More than 20 years ago, OSCE participating States offered a visionary blueprint for building pluralistic, democratic societies underpinned by free elections. As stated in the 1994 CSCE Budapest Summit Declaration, democratic institutions are among “the foundations of peace and security, representing a crucial contribution to conflict prevention, within a comprehensive concept of security.” Participating States agreed in the later Copenhagen Document that ”the will of the people, freely and fairly expressed through periodic and genuine elections, is the basis of the authority and legitimacy of all government.” Elections conducted according to OSCE commitments and standards yield political representatives accountable to their electorates.
The United States underscores our strong support for the OSCE Office for Democratic Institutions and Human Rights (ODIHR). ODIHR’s election observation methodology is considered internationally as the gold standard for election monitoring. This year, ODIHR deployed election observation missions – at the invitation of OSCE participating States – for elections in several OSCE participating States, including the upcoming parliamentary elections in Kyrgyzstan on October 4 and the presidential election in Belarus on October 11. We urge both States to implement the recommendations of previous OSCE election observation missions and ensure a transparent and open vote count and tabulation.
We regret that ODIHR was compelled to cancel its election observation mission to Azerbaijan because of the government’s insistence on limiting the number of observers. We support ODIHR and its independence, which is the foundation of its gold-standard reputation for objective, impartial observation.
We commend Ukraine for going above and beyond its commitments to invite ODIHR to monitor local elections scheduled to be held on October 25, a further step to build confidence in Ukraine’s reform process. We regret that combined Russian-separatist forces are depriving areas under separatist control from having special local elections on the same day. Russia should direct the separatists to support – without any conditions – local elections in separatist-controlled areas under Ukrainian law, in line with OSCE standards, and are observed by ODIHR, as agreed in Minsk. This will afford the residents of separatist-controlled areas the representation of their choosing. We reiterate that we share the view of other partners that holding sham elections in separatist-controlled areas on October 18 and November 1 – or any other date – would be unacceptable and a violation of Minsk.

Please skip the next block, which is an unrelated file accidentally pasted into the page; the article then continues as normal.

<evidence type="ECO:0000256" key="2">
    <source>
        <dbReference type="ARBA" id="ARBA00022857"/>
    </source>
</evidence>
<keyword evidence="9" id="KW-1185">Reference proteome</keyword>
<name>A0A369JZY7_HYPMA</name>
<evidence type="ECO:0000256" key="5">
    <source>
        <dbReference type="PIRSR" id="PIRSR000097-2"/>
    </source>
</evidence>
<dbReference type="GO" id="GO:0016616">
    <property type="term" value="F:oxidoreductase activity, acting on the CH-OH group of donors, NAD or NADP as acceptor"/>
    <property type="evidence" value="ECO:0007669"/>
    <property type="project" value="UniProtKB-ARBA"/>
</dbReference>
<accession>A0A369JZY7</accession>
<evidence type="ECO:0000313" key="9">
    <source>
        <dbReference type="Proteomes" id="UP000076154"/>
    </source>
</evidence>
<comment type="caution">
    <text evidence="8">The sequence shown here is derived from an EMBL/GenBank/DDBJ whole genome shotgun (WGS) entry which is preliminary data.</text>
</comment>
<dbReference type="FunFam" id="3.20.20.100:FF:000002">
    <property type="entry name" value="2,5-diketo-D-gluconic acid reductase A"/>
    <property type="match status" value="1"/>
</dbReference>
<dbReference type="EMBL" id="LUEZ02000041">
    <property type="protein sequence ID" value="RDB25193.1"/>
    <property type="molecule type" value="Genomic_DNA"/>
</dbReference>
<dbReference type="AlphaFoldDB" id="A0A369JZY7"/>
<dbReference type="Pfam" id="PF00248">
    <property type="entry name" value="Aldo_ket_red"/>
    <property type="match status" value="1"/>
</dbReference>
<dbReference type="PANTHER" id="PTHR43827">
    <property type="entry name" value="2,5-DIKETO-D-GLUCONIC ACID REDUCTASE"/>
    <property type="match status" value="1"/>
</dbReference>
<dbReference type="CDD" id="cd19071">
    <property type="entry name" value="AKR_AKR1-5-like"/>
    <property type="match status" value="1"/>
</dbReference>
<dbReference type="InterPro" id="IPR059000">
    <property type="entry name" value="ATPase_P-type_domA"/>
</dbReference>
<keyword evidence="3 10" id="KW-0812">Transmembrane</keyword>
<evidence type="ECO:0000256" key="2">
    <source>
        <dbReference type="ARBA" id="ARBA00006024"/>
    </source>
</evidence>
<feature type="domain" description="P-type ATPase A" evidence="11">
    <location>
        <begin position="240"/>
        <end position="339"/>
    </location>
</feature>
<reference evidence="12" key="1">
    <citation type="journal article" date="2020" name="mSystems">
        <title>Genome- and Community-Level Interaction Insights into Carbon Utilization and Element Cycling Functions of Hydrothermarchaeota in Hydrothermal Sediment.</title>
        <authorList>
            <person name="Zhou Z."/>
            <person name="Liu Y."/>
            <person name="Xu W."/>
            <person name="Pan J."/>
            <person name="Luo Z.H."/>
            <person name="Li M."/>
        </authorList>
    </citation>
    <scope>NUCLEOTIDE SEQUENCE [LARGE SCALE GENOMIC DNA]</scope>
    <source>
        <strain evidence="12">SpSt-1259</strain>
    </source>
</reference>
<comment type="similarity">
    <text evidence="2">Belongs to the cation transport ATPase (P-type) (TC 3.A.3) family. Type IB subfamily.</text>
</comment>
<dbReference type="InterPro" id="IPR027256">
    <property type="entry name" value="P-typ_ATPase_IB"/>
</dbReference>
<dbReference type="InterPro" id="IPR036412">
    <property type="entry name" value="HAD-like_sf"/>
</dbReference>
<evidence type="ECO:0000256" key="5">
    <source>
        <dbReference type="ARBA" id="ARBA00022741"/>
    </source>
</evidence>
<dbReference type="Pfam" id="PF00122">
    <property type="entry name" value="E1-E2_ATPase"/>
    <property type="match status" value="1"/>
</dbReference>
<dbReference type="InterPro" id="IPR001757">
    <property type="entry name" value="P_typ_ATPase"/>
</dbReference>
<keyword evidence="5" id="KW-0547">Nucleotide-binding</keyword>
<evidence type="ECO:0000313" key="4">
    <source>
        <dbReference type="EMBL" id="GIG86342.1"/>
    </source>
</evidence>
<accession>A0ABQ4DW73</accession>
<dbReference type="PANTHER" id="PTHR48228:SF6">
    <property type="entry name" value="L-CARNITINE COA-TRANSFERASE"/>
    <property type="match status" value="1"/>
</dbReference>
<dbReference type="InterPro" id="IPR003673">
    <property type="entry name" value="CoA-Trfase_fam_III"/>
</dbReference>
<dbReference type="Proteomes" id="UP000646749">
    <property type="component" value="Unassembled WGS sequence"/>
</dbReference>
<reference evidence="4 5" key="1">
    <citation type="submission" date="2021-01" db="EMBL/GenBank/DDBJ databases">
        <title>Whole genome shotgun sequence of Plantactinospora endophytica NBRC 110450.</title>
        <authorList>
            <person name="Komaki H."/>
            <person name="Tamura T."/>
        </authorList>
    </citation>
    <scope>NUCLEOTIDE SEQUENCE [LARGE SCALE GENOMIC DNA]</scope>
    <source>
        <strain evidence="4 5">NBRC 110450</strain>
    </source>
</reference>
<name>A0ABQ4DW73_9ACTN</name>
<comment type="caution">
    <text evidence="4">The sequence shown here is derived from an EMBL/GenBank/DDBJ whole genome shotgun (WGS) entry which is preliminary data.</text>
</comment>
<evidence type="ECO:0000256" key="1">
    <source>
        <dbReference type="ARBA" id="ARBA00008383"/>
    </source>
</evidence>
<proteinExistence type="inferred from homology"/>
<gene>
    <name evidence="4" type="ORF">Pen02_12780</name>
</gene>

We are also concerned that some participating States continue to hold elections that may look technically adequate in many respects, but do not fulfill their commitments to conduct elections in a free and fair atmosphere. Serious manipulation of election processes remains all too commonplace throughout the OSCE region.
In Russia, election monitoring organizations are severely constrained. The offices and homes of members of Golos, an election monitoring organization, were searched on July 7 in an effort to intimidate that organization prior to the September regional and local elections. Domestic election observation plays a critical role in enhancing the integrity of election processes and strengthening free and fair elections. In those elections, we saw authorities limit genuine political pluralism by erecting significant barriers to the registration of political parties and electoral candidates, as well as to observation of the elections by independent monitors.
We urge Hungary to implement the recommendations of the 2014 OSCE election observation mission to address restrictive campaign regulations, biased media coverage, and campaign activities that blurred the separation between political party and the State.